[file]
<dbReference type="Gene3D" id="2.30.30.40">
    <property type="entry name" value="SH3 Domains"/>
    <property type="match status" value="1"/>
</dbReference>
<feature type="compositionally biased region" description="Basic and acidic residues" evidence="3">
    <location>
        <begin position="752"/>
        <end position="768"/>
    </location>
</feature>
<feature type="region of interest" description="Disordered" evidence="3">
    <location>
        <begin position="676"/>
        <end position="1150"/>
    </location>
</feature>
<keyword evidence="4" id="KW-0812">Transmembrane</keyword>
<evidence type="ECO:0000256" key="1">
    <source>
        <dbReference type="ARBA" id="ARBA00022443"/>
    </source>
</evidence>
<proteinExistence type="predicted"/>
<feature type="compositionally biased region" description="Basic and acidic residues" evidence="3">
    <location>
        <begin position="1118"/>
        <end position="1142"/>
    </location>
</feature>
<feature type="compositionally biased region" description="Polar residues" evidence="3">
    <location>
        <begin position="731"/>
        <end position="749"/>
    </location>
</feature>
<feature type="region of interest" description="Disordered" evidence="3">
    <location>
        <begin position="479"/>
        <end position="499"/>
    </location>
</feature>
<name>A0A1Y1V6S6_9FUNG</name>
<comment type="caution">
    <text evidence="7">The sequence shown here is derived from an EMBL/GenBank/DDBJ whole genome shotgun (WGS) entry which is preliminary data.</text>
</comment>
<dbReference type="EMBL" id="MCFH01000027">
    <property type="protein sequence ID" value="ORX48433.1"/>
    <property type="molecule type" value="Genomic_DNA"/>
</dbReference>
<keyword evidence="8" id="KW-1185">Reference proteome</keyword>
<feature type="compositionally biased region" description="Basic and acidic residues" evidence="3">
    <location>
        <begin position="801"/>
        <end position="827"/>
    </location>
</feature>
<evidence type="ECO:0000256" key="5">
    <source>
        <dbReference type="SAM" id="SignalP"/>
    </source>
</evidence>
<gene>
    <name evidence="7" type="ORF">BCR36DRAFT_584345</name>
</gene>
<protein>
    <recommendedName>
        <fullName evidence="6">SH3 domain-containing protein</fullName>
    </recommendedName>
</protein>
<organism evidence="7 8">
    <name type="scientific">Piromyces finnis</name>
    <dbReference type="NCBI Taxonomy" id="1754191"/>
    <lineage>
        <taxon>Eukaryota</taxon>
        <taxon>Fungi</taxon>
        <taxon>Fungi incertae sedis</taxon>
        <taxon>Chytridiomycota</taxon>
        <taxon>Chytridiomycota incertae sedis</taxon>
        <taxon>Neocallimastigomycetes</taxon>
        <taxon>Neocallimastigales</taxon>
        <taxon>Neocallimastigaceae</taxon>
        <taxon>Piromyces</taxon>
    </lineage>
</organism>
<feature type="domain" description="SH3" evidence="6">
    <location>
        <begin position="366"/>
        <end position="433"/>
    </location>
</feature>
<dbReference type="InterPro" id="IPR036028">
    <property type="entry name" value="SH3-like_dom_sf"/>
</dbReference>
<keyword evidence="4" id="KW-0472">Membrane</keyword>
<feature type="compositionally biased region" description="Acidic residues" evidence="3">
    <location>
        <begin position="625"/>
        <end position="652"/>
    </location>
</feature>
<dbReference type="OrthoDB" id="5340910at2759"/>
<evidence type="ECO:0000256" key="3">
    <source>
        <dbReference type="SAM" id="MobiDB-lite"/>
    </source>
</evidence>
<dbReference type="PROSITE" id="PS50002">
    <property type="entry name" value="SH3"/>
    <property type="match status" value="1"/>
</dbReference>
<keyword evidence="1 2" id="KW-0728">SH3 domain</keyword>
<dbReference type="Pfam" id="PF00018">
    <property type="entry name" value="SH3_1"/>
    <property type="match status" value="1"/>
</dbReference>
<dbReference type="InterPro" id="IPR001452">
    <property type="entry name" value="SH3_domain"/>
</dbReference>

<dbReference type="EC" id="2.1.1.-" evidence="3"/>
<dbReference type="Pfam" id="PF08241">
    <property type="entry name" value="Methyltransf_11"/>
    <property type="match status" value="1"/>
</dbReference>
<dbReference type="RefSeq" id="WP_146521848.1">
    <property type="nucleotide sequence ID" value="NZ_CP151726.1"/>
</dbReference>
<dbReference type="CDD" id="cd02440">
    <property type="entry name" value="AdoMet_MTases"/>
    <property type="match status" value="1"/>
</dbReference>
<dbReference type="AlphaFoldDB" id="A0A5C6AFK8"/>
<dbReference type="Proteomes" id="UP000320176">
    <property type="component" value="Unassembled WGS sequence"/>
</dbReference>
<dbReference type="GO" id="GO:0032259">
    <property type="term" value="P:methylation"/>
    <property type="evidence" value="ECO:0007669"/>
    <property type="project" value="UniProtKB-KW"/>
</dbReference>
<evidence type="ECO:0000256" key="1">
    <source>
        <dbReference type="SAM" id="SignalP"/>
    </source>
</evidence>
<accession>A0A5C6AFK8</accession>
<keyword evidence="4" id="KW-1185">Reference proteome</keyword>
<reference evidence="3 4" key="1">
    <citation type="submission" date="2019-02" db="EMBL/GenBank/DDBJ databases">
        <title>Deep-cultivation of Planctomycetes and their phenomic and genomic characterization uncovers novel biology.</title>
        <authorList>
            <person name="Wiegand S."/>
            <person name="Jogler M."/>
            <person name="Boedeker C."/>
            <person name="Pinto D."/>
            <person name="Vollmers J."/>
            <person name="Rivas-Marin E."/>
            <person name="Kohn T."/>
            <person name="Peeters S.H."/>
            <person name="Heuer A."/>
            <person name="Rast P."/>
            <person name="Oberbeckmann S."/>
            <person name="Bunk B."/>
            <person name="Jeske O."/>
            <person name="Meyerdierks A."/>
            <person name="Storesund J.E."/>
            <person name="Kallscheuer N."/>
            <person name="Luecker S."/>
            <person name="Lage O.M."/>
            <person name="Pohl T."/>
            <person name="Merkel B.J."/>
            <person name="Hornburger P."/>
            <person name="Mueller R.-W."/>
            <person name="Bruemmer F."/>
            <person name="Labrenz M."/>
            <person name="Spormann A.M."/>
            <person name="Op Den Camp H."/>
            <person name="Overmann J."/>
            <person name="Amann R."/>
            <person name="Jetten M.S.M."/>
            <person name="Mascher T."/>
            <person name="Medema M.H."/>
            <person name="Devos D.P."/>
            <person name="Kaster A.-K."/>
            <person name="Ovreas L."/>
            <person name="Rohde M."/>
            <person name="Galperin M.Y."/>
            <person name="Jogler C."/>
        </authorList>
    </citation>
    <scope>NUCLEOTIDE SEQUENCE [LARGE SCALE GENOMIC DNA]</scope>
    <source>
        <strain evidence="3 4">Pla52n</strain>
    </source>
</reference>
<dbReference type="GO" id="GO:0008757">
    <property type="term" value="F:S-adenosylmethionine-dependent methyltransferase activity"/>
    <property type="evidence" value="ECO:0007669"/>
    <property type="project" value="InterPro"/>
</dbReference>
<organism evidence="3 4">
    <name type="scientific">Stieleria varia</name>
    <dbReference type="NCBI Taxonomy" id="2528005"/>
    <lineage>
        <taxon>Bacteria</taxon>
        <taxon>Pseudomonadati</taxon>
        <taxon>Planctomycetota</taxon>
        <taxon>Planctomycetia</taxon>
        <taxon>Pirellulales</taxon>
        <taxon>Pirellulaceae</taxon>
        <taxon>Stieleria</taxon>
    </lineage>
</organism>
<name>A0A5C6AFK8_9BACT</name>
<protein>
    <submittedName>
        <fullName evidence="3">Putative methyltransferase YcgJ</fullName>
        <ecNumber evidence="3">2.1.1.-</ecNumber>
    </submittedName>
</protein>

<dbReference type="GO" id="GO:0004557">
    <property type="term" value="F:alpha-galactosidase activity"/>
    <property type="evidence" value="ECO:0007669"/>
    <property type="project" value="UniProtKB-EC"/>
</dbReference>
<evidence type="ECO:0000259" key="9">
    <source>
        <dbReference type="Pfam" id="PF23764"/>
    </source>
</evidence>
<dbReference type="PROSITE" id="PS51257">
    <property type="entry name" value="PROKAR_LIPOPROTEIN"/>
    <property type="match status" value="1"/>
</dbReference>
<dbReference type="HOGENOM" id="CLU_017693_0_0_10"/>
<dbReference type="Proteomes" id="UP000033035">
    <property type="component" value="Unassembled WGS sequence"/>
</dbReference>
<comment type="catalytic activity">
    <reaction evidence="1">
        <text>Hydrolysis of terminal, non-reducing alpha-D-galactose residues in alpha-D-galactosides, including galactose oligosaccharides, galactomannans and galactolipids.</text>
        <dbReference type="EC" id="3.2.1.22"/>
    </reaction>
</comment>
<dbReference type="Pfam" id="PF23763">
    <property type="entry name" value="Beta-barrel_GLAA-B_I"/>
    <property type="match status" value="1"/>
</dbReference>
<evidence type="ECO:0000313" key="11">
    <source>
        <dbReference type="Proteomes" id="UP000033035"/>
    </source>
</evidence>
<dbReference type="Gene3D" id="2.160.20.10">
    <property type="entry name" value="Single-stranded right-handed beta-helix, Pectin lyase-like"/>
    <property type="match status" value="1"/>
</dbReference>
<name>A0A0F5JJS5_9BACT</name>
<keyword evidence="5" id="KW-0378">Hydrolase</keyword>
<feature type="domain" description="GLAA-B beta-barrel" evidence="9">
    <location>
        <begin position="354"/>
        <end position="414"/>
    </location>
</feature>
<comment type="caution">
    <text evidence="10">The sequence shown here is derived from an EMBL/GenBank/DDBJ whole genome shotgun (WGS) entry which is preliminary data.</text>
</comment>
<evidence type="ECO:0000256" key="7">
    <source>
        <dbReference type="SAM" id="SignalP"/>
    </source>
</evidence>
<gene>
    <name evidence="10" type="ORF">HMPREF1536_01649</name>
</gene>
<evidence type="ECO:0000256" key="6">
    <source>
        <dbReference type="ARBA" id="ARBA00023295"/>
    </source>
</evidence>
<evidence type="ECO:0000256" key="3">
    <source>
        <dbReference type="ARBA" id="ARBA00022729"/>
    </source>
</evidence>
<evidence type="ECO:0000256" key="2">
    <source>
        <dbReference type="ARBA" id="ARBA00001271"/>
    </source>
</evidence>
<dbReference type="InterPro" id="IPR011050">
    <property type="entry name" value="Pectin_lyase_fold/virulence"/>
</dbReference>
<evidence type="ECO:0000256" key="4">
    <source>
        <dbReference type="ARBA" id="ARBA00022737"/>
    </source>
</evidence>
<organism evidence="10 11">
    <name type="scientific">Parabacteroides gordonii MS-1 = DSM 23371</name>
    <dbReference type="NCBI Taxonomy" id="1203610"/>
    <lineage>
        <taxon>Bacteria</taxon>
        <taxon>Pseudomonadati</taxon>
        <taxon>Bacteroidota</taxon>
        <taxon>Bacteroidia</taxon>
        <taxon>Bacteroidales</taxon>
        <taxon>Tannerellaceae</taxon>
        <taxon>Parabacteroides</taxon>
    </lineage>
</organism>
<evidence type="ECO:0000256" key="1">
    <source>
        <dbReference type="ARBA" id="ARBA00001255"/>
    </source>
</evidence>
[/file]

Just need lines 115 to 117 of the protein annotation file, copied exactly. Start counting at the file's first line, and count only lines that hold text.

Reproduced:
</dbReference>
<dbReference type="InterPro" id="IPR001452">
    <property type="entry name" value="SH3_domain"/>